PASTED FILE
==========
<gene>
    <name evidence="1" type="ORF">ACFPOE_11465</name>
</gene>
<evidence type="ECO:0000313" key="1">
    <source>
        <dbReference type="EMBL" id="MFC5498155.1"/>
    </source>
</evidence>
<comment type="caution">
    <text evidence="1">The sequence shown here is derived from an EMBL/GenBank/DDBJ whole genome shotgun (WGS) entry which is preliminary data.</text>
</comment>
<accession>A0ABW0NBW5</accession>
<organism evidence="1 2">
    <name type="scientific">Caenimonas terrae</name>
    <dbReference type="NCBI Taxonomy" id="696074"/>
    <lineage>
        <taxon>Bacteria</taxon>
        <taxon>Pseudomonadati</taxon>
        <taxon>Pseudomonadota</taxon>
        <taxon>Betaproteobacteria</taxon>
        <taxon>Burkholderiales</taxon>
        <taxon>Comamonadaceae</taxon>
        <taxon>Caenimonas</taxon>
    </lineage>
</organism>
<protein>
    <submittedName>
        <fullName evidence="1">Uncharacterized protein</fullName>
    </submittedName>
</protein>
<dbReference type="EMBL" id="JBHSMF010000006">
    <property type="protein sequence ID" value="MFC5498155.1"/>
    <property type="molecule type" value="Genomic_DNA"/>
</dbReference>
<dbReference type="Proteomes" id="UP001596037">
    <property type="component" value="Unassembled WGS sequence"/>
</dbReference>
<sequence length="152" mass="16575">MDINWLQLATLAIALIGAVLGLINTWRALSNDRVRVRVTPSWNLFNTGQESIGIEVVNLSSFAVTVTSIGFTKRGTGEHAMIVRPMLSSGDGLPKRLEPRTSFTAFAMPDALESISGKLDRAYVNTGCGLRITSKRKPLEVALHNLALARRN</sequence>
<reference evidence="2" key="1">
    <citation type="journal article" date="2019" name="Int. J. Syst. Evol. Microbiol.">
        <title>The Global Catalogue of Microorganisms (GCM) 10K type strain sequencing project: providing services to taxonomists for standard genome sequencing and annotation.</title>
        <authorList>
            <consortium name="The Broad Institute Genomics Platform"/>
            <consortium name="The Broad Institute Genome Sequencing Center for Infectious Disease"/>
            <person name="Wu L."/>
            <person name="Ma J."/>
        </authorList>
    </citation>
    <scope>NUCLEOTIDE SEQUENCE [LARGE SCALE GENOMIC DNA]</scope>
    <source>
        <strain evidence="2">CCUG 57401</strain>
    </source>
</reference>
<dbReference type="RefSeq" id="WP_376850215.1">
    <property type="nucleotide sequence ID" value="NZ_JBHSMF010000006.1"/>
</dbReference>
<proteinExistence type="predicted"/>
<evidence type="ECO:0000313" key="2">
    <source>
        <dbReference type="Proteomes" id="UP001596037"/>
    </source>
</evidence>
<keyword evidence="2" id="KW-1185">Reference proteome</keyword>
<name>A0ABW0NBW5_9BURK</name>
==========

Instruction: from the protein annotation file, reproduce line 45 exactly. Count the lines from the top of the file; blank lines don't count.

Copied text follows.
            <person name="Wu L."/>